The West, led by the US and Britain, has worked itself into a lather over Iran's removal of seals from centrifuges at the Natanz nuclear facility to enrich uranium by turning it into a gas (uranium hexafluoride) as part of its civilian nuclear-research programme. The impression created by the West’s hysteria notwithstanding, Islamic Iran is not in violation of its treaty obligations, nor did it remove the seals surreptitiously; the International Atomic Energy Agency (IAEA) was duly notified, and its inspectors were present when the seals were broken early last month. To demonstrate its peaceful intentions, a foreign ministry spokesman said on January 14 that Tehran was maintaining its suspension of “fuel production”, although it is within its legal right to produce fuel should it wish to do so.
US secretary of state Condoleezza Rice bared her fangs when she criticised Iran: “There is simply no peaceful rationale for the Iranian regime to resume uranium enrichment.” Her British counterpart, Jack Straw, also spoke in ballistic tones. The European trio—Britain, France and Germany—circulated a draft resolution on January 18 that calls on the board of governors of the IAEA to convene an emergency meeting on February 2 and 3 to refer Iran to the UN Security Council for possible sanctions. Whether the 35-member Board will approve such a resolution, and if so (a big if) whether the Security Council will impose sanctions on Iran, are debatable. These dubious moves aside, US president George Bush and his neo-con advisors are not only pushing for sanctions but also hinting darkly that strikes might be launched against Iran. This sabre-rattling is taking place at a time when US forces are unable even to find a way out of the mess they have got into in Iraq.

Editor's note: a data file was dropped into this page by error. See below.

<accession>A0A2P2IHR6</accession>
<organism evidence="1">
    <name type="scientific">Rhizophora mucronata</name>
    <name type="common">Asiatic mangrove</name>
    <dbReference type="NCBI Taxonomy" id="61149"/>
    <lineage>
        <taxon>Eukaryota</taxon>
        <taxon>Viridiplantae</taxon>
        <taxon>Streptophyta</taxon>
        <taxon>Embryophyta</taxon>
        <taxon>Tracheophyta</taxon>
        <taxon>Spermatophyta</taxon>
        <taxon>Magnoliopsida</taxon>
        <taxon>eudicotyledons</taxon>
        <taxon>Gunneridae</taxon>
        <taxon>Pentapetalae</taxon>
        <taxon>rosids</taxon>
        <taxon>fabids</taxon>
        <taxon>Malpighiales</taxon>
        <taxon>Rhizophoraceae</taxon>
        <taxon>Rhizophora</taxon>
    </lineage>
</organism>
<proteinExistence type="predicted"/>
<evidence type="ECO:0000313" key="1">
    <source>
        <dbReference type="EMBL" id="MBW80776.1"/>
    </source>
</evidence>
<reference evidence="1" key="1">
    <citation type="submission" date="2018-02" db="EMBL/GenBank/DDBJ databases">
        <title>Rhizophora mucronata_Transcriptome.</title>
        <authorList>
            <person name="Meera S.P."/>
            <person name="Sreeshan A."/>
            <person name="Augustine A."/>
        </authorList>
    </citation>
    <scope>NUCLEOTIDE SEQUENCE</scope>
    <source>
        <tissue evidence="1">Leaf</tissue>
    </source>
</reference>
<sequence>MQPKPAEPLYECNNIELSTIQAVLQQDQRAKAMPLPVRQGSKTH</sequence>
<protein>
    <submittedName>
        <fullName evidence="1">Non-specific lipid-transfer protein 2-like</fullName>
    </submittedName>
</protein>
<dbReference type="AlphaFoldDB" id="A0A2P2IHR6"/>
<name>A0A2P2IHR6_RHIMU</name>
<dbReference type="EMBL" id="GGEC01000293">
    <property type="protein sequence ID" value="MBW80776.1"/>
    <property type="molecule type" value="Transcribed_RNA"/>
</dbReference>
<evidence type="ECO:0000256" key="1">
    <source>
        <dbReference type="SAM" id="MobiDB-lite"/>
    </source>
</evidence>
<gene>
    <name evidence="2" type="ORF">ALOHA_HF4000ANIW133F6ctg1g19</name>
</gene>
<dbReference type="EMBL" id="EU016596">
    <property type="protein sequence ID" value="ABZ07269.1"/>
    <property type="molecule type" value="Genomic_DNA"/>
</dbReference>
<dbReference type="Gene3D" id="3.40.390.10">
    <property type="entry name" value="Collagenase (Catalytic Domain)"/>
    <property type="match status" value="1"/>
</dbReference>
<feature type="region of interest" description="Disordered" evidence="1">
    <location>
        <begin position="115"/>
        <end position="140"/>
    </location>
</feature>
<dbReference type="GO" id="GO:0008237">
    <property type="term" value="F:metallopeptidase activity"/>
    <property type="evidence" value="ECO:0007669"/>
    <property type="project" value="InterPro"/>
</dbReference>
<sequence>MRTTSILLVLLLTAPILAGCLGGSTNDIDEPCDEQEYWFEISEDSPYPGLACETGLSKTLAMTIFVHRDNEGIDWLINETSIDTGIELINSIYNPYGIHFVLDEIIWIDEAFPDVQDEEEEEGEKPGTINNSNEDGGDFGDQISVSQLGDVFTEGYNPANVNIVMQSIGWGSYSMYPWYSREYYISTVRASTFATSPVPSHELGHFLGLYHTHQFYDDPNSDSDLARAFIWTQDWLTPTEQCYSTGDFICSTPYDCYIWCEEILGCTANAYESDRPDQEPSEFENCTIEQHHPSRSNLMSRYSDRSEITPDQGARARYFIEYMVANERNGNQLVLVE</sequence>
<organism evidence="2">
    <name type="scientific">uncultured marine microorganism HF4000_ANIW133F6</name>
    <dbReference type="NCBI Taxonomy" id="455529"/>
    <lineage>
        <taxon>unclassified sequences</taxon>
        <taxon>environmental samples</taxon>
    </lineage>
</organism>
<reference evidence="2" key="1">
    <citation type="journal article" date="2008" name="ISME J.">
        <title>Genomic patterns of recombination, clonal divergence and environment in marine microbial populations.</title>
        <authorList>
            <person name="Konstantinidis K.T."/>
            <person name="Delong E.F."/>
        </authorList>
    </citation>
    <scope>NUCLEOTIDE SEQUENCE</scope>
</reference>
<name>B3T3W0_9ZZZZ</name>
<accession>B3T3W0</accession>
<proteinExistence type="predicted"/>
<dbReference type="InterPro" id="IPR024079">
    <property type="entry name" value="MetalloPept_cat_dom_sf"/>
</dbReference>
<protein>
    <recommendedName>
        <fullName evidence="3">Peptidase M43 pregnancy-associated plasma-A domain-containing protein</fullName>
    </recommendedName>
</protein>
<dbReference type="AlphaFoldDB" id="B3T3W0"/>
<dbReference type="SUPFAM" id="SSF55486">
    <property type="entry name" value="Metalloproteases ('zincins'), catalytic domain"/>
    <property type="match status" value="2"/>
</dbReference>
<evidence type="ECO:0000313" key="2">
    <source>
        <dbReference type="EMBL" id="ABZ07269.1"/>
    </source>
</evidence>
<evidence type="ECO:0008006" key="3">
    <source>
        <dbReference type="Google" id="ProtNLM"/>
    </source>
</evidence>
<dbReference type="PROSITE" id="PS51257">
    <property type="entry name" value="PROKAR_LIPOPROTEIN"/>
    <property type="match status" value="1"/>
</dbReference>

One must wonder what Iran has done to send rational-seeming Western rulers into such hysteria. Has it violated its obligations under the terms of the Non-Proliferation Treaty (NPT) by breaking the seals or by proceeding with research into other aspects of the civilian-purposes nuclear-fuel cycle? “There are no restrictions for nuclear research activities under the NPT,” as President Mahmoud Ahmedinejad of Iran has pointed out more than once.
The issue of Iran's breaking the seals needs to be considered a little more closely. Why were Iranian centrifuges sealed when the NPT does not require such measures? After months of malicious allegations by the US and its allies, misrepresenting Iran's obviously peaceful nuclear intentions and activities, the latter agreed voluntarily to Additional Protocols in 2003 as a sign of goodwill and to show that it was being completely open and aboveboard about its nuclear activities. The NPT did not require Tehran to sign the Additional Protocols, but Tehran felt that such confidence-building measures would give the European trio an incentive to come up with specific proposals to meet Iran's legitimate need to continue its civilian nuclear-research programme. At the time of signing the Protocols, Iran made it absolutely clear that they were temporary measures, and that their continuation was contingent upon a satisfactory response from the Europeans. None was forthcoming; in fact, the Europeans misread Iran's gesture of goodwill as a sign of weakness and started to demand that Iran abandon permanently even its programme of research to achieve nuclear power for ordinary, everyday purposes (the generation of electricity for its national grid, for instance). Liars that the Western rulers are, they are now presenting Iran's breaking of the seals as a violation of its treaty obligations.